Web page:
Industry Forecast: Mind the Generational Gap
Business sales are generations in the making
There are several reasons why business brokerage industry is growing at a rate of 3% per year. Favorable market conditions, low interest rates, and the calm before the tax reform storm are a few of them, but there is another factor at work that is driving both the supply and the demand: the generational changing of the guard.
Baby Boomers go from bootstraps for beach sandals.
The Baby Boomer generation is finally retiring, but not without a fight. Their crop of self-made businesses is ripe for the picking, but many business sellers want to hand-select their predecessor. Legacy is an important consideration for this age group and, if respected and approached thoughtfully by the business broker, could result in a favorable agreement for both the buyer and the seller.
Retirement or no, there will be a handful of Baby Boomers who segue from one industry to the next, finding revitalization in making their mark in yet another part of the world. These investors will have capital to burn and will seek companies that would benefit from their expertise, if not their elbow grease.
Generation X owns it like a boss.
“If you don’t build your dream, someone will hire you to help build theirs,” said Tony Gaskins. As 2017 unfolds, more and more mid-level executives from corporate America are choosing to contribute to their own bottom lines instead of padding someone else’s, and their forays into business ownership are proving a worthy investment, both in their energy and capital. Many have used a portion of their 401k for a down payment, investing in the grounded success of their own businesses as an additional source of income instead of the instability of the stock market.
As a potential business buyer, Generation X comes with the added benefit of upper-level management experience. They know the right employees are crucial to the success of a business and will see additional value in scalable companies with good teams in place. They also know how to lead an organization, which means they aren’t afraid to lay out firm expectations, reward accordingly, and dig in with their teams when needed to get the job done.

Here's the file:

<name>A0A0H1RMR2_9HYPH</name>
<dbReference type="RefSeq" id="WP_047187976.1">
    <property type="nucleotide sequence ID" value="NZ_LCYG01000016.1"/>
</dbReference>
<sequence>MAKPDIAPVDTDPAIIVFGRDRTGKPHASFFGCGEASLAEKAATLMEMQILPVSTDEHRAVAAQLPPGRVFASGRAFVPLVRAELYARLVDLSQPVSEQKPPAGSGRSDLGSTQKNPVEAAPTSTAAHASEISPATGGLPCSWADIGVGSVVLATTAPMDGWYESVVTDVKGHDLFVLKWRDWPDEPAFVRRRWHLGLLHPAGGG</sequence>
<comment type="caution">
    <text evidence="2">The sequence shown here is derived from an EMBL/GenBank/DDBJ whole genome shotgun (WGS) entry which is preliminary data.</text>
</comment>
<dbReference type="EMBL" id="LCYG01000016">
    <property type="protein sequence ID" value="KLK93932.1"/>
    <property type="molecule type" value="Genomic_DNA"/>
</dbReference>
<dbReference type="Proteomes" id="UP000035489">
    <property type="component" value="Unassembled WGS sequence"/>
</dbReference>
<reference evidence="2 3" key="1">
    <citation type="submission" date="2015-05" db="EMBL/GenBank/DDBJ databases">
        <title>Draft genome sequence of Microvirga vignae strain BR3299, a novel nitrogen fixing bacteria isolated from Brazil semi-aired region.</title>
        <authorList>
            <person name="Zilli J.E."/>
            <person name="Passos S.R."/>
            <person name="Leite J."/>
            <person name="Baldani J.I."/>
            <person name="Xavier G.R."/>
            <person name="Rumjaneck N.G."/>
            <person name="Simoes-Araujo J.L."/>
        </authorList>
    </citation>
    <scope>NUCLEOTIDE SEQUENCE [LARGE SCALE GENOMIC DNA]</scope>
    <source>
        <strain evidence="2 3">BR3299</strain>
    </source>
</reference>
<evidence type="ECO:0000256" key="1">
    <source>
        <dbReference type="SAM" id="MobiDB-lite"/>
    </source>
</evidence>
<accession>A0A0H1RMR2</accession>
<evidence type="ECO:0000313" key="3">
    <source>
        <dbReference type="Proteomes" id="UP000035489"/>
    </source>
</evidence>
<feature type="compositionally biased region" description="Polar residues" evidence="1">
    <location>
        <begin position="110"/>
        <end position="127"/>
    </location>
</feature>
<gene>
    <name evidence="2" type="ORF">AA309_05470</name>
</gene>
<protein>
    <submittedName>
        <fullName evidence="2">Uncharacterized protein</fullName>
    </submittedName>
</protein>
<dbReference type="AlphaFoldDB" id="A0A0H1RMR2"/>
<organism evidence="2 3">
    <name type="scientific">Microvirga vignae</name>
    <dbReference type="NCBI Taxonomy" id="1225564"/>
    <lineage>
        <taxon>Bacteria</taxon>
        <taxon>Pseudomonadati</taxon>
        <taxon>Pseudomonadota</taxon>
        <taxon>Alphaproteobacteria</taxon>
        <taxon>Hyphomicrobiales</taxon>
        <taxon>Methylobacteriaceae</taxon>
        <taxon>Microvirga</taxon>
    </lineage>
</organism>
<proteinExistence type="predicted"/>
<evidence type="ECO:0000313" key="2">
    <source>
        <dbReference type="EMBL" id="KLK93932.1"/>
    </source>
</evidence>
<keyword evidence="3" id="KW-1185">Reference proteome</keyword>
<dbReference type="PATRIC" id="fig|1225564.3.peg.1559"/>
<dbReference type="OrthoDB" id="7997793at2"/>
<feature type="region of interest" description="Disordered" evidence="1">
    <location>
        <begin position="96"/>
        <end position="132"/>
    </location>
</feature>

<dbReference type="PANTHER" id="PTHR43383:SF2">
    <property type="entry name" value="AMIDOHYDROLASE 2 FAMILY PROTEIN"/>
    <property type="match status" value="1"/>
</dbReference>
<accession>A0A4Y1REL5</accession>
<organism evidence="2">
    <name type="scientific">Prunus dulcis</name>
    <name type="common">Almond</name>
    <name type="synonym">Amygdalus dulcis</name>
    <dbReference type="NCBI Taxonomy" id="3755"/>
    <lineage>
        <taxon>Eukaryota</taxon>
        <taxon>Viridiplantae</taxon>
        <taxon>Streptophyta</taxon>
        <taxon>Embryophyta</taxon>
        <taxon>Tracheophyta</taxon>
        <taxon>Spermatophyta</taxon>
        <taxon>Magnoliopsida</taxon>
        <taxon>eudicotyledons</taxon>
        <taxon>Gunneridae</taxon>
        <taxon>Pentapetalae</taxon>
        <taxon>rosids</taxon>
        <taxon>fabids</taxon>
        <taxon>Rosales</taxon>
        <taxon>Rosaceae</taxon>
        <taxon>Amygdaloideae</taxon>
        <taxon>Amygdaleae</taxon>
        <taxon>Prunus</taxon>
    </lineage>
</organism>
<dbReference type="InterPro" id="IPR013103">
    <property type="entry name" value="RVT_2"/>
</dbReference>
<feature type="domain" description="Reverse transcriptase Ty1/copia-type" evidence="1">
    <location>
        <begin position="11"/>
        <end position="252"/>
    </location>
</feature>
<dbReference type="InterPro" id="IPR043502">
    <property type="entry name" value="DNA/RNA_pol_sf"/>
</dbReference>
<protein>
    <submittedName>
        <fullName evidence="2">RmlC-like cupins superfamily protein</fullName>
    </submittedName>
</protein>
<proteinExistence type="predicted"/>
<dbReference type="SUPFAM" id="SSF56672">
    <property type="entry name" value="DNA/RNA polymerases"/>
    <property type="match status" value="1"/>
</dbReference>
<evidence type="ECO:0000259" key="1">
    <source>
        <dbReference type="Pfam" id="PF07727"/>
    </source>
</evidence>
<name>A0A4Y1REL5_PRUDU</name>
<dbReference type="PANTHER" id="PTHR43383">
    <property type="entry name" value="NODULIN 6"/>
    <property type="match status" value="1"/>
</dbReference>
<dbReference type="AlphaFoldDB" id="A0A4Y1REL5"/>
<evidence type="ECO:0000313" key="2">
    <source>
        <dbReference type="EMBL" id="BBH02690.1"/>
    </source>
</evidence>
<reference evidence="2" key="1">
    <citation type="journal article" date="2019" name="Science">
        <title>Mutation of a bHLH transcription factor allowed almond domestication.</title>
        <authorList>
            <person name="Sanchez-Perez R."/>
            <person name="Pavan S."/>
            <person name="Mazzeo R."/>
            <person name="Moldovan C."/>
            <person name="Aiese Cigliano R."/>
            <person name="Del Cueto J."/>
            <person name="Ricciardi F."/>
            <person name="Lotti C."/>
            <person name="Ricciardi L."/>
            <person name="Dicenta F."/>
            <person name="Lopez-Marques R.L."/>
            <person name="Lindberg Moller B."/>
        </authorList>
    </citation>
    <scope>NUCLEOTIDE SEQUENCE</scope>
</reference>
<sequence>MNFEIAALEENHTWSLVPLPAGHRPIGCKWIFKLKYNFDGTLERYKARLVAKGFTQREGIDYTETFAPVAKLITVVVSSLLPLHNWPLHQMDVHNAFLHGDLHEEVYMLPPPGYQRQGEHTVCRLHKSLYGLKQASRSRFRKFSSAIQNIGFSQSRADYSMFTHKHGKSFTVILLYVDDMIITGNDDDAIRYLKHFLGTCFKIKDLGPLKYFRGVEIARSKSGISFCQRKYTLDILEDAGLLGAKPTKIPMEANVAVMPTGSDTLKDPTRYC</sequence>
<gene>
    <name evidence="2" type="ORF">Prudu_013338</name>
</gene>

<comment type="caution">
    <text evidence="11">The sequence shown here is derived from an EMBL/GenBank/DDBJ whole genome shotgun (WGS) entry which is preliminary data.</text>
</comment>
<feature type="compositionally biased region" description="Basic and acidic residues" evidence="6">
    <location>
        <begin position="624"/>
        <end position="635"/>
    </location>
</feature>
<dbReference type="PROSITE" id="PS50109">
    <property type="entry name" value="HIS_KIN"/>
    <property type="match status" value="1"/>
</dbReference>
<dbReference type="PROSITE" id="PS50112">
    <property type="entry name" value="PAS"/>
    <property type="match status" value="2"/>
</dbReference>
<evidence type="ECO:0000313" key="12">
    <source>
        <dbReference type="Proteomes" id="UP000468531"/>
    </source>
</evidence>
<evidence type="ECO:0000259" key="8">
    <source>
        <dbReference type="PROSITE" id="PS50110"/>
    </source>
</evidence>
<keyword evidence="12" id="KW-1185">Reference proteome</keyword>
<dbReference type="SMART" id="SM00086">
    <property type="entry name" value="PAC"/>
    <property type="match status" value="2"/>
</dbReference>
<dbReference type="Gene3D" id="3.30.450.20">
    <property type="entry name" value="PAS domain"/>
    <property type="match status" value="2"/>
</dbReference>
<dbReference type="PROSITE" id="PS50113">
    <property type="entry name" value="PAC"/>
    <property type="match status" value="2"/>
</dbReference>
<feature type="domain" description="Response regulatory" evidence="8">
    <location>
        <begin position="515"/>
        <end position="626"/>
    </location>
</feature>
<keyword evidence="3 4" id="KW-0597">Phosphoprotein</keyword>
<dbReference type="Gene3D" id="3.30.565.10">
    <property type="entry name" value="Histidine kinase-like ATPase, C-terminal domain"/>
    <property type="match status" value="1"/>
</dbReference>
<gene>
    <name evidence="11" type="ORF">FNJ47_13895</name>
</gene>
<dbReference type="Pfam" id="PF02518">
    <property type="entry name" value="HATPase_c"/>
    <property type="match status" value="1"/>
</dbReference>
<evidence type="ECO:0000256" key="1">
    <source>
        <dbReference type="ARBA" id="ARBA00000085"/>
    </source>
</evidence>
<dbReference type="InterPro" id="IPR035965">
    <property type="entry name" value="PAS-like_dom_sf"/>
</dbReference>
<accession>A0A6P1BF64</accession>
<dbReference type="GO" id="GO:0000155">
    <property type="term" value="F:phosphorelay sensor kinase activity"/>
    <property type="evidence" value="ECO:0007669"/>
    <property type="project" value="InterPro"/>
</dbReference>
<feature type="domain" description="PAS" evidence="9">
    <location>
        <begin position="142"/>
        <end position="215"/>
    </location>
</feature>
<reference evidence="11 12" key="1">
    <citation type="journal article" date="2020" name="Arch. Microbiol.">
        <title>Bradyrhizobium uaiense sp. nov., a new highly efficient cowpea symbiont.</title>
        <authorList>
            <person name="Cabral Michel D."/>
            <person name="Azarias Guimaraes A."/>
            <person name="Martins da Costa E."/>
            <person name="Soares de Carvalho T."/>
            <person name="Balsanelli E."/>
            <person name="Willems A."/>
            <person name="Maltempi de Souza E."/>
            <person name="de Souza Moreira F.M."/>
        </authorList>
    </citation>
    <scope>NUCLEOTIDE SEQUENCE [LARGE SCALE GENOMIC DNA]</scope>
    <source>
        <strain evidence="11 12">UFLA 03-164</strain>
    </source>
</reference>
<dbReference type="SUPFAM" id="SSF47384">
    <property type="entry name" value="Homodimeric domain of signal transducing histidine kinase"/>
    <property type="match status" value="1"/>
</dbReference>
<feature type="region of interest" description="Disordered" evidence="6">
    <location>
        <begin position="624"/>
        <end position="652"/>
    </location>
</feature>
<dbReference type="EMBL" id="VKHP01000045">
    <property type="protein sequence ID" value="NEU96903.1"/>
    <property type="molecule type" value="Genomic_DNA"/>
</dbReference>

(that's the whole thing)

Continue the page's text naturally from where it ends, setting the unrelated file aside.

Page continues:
Millennials do it their own way.
While the Baby Boomer and Generation X age groups would love to hand down their successful businesses to familial heirs, their progeny isn’t having it. Millennials are trailblazers by nature; fewer and fewer of them seek to follow in the footsteps of their established family members, seeking instead to use their experience in working for a family business to create a new enterprise of their own. This often means creating careers in unconventional ways, including entering business ownership instead of collecting a paycheck.
These prospective entrepreneurs lean more toward purchasing established businesses than their start-up cousins, preferring to hit the ground running rather than dig their own foundations. Unlike previous generations, Millennials have spent their entire lives surrounded by social media, marketing, and international commercialism, and they now offer a unique combination of capital, experience, and passion to reinvigorate an established brand. And if they can also influence the world and make a name for themselves in the process, all the better.
The key to brokering a timely and successful deal is in understanding the unique parameters and motivations of everyone involved. While these are blanket statements for generations, the larger message is that there are opportunities in buying and selling a business in 2017 that offer each side of the table a chance to come out ahead.
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